The term ‘sweeping epic’ is used so often it has become a cliché, but it’s actually an accurate description of The Far Pavilions. M. M. Kaye takes us on a journey across 19th century India and Afghanistan, during which we witness some of the major turning points in the history of those two countries.
Ashton Pelham-Martyn is born in India, the son of British professor Hilary Pelham-Martyn and his wife Isobel. When both of his parents die within a few years of each other, the four year-old Ash is brought up by Sita, the wife of his father’s Hindu groom, unaware that he is not actually Indian. Several years later, after Sita’s death, Ash learns the truth about his birth and is sent to school in England. Eventually he returns to India to serve in the British army, but finds that his loyalties are torn between his Indian friends and the members of his regiment.
The Far Pavilions is the story of Ash’s struggle to find his identity. At the heart of the story is a forbidden romance between Ash and the Hindu princess, Anjuli. However, that’s only one aspect of the book. Non-romance fans will enjoy the action and adventure, descriptions of military life or simply learning more about 19th century British-ruled India. Most of the battles and other historical events mentioned in the book did actually take place and several of the characters, such as Walter Hamilton and Louis Cavagnari, were real historical figures.
Of all the historical fiction books I’ve read, this is one of the most detailed and well researched. Whilst reading this book I’ve learned a huge amount about 19th century British India, from the names of mountains and rivers, details of battles and mutinies, facts about Hindu and Islamic culture, right down to the various types of flora and fauna. We encounter a large number of Indian words and phrases which feel natural and add to the authenticity of the story. M. M. Kaye spent many years living in India which explains how she was able to write so convincingly about the country and its people. It’s also interesting that although the author was British, she uses various characters in the novel to explore conflicting opinions on whether British rule was a good or a bad thing for India.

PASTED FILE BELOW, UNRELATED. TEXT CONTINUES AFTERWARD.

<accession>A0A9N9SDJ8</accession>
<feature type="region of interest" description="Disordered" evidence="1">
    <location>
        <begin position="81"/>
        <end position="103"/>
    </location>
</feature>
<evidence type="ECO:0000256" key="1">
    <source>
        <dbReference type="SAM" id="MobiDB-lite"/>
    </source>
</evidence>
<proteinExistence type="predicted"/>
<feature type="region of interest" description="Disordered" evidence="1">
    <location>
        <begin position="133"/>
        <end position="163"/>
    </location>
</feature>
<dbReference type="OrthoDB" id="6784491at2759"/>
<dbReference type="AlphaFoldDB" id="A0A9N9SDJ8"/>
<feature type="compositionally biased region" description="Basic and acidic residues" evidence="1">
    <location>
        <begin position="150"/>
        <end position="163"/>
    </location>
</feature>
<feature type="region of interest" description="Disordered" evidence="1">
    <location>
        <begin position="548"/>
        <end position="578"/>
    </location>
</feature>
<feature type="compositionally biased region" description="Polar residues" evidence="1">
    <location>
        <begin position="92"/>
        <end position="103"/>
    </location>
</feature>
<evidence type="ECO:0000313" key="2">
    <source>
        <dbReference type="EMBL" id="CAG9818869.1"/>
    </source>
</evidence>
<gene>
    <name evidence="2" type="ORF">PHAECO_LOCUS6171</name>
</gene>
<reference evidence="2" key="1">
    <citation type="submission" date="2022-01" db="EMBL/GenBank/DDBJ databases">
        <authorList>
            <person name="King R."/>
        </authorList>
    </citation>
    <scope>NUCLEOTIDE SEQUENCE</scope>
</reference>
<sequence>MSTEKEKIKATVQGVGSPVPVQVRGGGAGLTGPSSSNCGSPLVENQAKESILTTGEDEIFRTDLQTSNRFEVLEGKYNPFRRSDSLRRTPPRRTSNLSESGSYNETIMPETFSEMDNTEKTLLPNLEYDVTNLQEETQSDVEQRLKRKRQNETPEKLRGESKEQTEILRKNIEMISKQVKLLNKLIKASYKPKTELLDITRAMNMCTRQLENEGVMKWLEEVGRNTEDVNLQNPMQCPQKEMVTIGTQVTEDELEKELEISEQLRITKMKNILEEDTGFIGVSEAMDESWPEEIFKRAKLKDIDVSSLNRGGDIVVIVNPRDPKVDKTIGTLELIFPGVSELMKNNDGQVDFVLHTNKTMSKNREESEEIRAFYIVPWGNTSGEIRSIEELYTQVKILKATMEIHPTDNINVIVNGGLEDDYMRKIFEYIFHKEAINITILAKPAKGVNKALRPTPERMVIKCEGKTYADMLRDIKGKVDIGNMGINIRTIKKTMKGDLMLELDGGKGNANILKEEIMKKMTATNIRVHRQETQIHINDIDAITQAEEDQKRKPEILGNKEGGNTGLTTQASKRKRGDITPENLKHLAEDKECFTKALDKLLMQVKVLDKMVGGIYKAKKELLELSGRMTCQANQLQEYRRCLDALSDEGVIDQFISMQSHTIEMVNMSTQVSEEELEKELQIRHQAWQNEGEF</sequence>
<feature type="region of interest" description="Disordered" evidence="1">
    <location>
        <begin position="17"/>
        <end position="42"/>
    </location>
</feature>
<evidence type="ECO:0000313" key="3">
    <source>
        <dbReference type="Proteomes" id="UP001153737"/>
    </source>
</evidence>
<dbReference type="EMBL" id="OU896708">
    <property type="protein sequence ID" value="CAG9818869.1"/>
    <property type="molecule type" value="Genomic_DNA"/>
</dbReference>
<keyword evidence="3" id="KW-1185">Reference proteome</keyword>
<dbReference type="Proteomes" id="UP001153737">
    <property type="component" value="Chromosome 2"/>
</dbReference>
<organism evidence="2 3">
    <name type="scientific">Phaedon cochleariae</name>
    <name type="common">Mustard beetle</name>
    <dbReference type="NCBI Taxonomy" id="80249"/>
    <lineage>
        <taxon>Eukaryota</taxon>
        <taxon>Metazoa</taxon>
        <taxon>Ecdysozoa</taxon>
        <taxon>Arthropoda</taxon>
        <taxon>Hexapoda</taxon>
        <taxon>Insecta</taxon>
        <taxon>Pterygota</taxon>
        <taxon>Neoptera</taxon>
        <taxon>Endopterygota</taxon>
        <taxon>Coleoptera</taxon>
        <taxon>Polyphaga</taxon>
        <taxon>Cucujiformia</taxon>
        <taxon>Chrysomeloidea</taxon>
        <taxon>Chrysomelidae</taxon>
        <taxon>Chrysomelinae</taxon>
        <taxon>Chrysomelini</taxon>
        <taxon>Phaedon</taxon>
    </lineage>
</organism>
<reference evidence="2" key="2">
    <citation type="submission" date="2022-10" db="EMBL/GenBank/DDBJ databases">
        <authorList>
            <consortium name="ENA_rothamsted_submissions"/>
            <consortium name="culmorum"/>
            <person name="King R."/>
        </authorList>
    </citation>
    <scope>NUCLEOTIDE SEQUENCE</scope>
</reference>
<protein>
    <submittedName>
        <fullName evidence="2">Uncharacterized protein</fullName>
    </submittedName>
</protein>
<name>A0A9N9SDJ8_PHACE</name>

At more than 950 pages, it does sometimes feel as if the book will never end. But that’s not necessarily a bad thing, as it’s one of those books that pulls you into the story so much that you don’t really want to reach the last page and leave behind the characters you’ve spent so much time with. The main storyline comes to a natural end around page 700, and the book could perhaps have finished at this point. The final 200 or so pages deal with the Second Anglo-Afghan War – still interesting to read about but this could have been the subject of a separate book.
Daily Telegraph: "A long, romantic adventure story of the highest calibre...wildly exciting"
Jan Morris in The Times: "A Gone With the Wind of the North-West Frontier"
Sunday Express: "a massive, meticulously researched and fascinating saga about the British in India, encompassing a quarter of a century, from the mutiny up to the war with ferocious Afghan tribesmen"
The Times: "Rip-roaring, heart-tugging, flag-flying, hair-raising, hoof-beating...the very presence of India"
Evening Standard: "Magnificent is the only possible description for The Far Pavilions... not one of its 950 pages is a page too much"
Harry Secombe: "For me the find of the year was The Far Pavilions"
Spectator: "A triumph"